Following the announcement last week, the New York Times published an embarrassingly ignorant article in response to the Pigford settlement. Claim after claim are inaccurate, misrepresented, and many downright biased. All the while, the reporter did not speak with any of those farmers involved in the case. You can read the NYT article here. The exact opposite was true; racial, ethnic and gender discrimination costs us billions in lost productivity, growth and expansion of our society and nation. The Federation of Southern Cooperatives, an organization formed to support Black Farmers by Black Farmers in the Southern United States, put out a response. The summary is below and their entire response can be viewed here. They break it down point by point. It is striking.
We are deeply concerned about the inaccuracy and misleading statements made in Sharon LeFraniere’s article “Federal Spigot Flows as Farmers Claims Discrimination“. We are also concerned that the reporter never interviewed those who have been involved in addressing the discrimination Black farmers have experienced since the 1960’s. Further, LeFraniere never reported in detail the discriminatory behavior of the USDA staff toward minority farmers during the 1981-1996 claims period of the lawsuit much less since the beginning of the farm programs in the 1930’s. Nor did she focus on what the USDA staff polices are and how USDA staff were supposed to assist and encourage farmers in their farming needs and concerns. Consequently, she did not report on the violations of government regulations and policies by the USDA staff. Instead, Ms. LeFraniere chose to critique the Black farmer victims and those at the USDA who were attempting to correct this injustice. From the 1930’s until now, this has been a sad chapter in the American history of discrimination that, thankfully, is being somewhat addressed in the Pigford lawsuit. Below is a listing that corrects some of the misinformation in the LeFraniere article.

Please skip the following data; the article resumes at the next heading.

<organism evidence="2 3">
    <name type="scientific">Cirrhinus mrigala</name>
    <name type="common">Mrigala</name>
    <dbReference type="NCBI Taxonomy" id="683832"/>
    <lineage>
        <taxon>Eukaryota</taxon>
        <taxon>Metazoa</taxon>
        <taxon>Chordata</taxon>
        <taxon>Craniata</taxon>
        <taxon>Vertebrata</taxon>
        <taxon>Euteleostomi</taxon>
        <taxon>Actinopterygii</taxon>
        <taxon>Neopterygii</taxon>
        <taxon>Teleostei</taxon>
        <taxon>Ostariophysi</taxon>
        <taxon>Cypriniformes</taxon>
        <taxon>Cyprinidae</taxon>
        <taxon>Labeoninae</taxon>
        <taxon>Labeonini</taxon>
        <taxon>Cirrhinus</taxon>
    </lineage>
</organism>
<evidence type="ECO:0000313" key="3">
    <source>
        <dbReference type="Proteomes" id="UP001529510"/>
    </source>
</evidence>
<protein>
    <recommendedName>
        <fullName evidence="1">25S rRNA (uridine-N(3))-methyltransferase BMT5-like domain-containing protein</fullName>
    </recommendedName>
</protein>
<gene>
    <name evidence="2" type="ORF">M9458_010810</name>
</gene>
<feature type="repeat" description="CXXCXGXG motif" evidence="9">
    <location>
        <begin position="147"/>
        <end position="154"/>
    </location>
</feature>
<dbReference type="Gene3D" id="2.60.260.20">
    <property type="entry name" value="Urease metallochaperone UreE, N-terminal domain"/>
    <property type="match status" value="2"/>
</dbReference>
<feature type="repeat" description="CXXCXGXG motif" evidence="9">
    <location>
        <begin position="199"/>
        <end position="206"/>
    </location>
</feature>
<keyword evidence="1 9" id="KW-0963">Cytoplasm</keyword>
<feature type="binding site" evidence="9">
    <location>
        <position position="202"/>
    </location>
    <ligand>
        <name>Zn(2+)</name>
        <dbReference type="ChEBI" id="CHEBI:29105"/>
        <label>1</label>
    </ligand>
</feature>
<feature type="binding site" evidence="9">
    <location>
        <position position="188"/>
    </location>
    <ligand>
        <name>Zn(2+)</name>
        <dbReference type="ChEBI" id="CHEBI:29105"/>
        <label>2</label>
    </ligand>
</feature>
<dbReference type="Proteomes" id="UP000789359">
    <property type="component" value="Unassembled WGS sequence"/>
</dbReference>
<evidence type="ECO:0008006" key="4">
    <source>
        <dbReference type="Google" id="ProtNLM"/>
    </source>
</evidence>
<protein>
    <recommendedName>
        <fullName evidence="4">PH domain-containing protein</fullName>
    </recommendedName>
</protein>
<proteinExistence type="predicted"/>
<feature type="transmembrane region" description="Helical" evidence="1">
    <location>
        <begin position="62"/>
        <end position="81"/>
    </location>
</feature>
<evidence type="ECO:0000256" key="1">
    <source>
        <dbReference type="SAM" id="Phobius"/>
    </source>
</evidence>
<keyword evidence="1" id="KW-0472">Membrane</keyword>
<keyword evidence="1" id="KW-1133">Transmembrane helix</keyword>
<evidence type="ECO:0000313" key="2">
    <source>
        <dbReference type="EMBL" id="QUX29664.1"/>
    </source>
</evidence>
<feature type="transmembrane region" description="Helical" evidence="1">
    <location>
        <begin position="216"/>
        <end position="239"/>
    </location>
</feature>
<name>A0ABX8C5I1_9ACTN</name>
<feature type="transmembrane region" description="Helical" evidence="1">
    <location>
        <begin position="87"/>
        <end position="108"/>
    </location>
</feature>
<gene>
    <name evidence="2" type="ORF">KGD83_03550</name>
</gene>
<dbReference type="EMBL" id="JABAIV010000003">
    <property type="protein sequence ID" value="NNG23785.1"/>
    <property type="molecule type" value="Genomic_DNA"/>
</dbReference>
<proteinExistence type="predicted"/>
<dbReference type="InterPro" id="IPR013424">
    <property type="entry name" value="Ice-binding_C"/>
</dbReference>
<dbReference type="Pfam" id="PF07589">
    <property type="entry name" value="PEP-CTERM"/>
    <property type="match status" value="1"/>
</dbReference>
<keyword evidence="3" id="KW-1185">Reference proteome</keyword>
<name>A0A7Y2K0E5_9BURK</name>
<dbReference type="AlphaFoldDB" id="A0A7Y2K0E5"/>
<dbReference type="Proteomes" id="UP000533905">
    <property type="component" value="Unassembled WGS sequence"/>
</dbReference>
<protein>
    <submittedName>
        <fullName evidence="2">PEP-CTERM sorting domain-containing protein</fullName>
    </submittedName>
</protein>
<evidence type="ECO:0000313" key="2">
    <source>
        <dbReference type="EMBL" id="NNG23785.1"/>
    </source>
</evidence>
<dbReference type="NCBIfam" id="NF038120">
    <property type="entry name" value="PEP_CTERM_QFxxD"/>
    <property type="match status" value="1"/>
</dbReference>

Have a wonderful week!
Jonah, Leah, Neshima & Emet
- If you are a shareholder, you can volunteer 5 hours over the course of the season in exchange for an additional week of food in the fall.
- Pasture raised poultry is available for pre-sale here.
- Remember that you are always welcome to visit socially and/or to volunteer. Give a call to schedule a time.
- All of our newsletters are archived on our website
- Please also like us on Facebook. There are larger picture albums there, and more being added each week.
- Return your cardboard egg cartons if they are clean.
- Summer Solstice Party is June 29. Dancing, trapeze, fire, food. Mark your calendars.